But we did have one last interesting sighting in this patch of dry woods. Right alongside the road, we spotted this female Double-banded Sandgrouse.

 

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We couldn't understand why she was so confiding, and didn't fly even as we pulled alongside her. But then we saw this a few feet away. Fabulous camouflage!

 

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No wonder! We immediately left her in peace to guard her eggs, and headed back to camp to pick up our boat ride.

Edited by janzin

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Kitsafari

@janzin such stunning photos - so reflective of your skills. And the light is really gorgeous on the hippos and lions.

 

We were told some years back when we were in SLNP that LZ would be quiet and not worth doing a trip but it looks like your first drives killed that silly myth.

 

SLNP is also one of my fav parks so I’ll be keen to hear your views on it, but be brutally honest - its always good to hear other views! Look forward to more awesome photos.

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michael-ibk

Sorry to hear that South Luangwa did not quite live up to your expectations, but my oh my, Lower Zambezi certainly delivered. Spectacular photos, but then that goes without saying.

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janzin
1 hour ago, Kitsafari said:

 

 

SLNP is also one of my fav parks so I’ll be keen to hear your views on it, but be brutally honest - its always good to hear other views! Look forward to more awesome photos.

 

I will be honest...we really were surprised to have a less than positive experience since so many experienced safari folks--yourself included!--love this park. That was one reason we wanted so badly to go, because so many people whose opinion I greatly respect have said it's their favorite.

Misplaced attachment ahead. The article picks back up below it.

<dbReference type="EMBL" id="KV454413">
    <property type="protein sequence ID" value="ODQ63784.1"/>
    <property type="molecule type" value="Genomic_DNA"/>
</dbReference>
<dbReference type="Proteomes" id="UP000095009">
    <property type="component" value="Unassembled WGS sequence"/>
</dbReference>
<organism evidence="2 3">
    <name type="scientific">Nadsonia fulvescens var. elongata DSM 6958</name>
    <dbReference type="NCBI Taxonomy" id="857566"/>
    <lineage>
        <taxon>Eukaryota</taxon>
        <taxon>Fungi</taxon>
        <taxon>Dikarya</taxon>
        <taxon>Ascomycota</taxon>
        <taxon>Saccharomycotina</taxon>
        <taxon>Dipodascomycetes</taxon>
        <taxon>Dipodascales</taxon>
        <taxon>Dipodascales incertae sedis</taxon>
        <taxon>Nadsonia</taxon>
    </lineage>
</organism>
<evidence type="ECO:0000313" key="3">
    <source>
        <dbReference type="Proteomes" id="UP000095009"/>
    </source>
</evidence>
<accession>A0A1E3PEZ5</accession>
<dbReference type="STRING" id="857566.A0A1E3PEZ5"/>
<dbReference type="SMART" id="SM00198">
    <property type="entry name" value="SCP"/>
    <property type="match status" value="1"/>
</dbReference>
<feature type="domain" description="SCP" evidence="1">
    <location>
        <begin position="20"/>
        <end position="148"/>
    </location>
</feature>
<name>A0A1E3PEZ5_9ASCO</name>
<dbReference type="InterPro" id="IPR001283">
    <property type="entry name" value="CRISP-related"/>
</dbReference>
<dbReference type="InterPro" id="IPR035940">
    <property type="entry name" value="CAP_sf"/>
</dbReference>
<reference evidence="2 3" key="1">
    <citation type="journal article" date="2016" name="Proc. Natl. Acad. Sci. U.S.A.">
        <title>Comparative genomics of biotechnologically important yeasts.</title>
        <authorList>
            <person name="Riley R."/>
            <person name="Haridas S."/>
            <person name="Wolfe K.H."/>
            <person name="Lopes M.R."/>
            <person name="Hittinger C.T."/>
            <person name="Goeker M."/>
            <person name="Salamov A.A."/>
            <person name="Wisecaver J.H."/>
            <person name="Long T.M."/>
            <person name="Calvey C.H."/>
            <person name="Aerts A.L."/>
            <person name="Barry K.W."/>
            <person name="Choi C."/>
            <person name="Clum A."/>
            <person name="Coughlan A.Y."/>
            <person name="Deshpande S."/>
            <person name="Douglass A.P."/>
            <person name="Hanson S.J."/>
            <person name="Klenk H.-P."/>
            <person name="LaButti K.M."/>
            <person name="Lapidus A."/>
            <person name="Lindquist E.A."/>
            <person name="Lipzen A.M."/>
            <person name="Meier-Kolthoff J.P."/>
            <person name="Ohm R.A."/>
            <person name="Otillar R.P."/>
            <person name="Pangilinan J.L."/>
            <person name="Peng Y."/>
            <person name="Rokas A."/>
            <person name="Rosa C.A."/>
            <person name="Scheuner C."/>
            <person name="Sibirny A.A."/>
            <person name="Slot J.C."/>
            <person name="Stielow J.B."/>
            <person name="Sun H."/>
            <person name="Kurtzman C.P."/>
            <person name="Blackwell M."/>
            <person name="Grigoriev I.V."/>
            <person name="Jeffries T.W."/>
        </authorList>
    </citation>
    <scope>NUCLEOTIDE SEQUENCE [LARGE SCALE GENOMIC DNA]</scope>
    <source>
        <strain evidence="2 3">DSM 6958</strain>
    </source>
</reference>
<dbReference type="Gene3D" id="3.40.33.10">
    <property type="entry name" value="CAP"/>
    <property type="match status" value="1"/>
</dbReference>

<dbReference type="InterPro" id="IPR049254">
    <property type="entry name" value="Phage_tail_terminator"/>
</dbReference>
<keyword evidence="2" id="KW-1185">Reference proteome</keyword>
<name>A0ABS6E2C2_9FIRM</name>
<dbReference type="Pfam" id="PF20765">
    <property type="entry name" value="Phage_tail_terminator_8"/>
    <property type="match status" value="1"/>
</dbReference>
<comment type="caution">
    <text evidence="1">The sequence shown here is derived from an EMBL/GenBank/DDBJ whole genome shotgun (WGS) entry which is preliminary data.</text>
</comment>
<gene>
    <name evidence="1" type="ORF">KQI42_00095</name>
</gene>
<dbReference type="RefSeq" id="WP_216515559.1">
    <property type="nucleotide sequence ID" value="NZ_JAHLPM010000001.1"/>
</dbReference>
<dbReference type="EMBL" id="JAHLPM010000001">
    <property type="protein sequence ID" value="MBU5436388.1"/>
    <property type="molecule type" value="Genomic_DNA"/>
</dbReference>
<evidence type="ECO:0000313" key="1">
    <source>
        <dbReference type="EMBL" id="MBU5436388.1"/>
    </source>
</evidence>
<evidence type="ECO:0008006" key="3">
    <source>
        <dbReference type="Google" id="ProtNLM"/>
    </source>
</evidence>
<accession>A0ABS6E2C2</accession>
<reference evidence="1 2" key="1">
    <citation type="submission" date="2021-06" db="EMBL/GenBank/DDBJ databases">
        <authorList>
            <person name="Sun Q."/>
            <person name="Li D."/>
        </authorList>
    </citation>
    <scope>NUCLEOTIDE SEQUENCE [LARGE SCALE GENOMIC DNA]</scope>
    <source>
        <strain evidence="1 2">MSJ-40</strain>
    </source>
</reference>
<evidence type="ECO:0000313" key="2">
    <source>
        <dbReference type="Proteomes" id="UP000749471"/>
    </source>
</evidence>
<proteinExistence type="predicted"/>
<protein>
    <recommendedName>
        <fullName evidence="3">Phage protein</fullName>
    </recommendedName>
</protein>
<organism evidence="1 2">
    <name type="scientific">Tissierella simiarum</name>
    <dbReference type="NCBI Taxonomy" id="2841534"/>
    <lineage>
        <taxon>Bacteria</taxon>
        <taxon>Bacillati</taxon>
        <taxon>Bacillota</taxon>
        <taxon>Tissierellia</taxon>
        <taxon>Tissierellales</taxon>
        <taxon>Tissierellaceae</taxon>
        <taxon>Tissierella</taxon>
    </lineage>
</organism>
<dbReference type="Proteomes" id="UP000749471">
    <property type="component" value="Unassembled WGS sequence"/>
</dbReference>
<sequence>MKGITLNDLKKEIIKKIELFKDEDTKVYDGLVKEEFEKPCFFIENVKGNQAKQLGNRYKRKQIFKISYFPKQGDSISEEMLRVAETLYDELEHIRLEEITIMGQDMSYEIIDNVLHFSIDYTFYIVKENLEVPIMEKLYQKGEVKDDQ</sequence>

Well there's still A LOT more great stuff from LZ so it will be a couple of days before we get to SLNP.

Edited by janzin

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janzin

So we went back to camp and headed out again on the boat. Making our way to the site of the bee-eaters, and wanting to get there for the good light, we didn't really dally. However, we did spot a few more birds along the river, more than the previous day...although oddly, not a single kingfisher (I was looking and hoping for Malachite or Pygmy.)

 

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And the Black Crakes were out again, but again I failed to get a decent photo. Here's a record shot though (just to prove it!) It seemed they were everywhere, in every opening but they never stand still and the light was actually pretty harsh (I'm making excuses :)  but they are tough!)

 

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Soon we reached the channel with the Carmine Bee-eater colony.  The light was shining perfectly on the bank! We timed it just right!!

 

BUT...

 

THERE WERE NO BIRDS THERE. NOT A ONE :angry:

 

What hadn't occurred to us is that they might be out foraging at that time of day.  They were just....elsewhere. :(

 

So sadly we turned back to camp for lunch. We could have stayed longer with the lions...but we did get some other nice birds and I just love being out on the water, so all was not lost.

 

On the way back we stopped to look at some "riverside attractions."

 

This ellie was drinking right at the base of Anabezi camp, I had to have Lawrence manuever the boat so there wouldn't be buildings in the background.

 

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There were some buffalo too; you can see Anabezi camp buildings in the background here.

 

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Of course there were plenty of hippos, and at one point--this is for the second time--we grounded and Lawrence had to get out to push the boat. This time hippos were REALLY close and I was wondering if I could pilot the boat if Lawrence didn't make it ;)

 

But of course, he knew what he was doing and all was fine. For some reason I didn't take more photos of hippos that day, I guess I'd had plenty from the day before and was just relaxing.

 

Had some nice views of really big crocs too.

 

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And a turtle...anyone know what kind?

 

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So even with the miss on the Bee-eaters, it was a VERY satisfying morning. And we still had another day and a half at Amanzi! What would the afternoon bring?

 

 

Edited by janzin

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marg

@janzin...your photos are beautiful!

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janzin

I will take this lunch interlude to show a few shots taken around camp.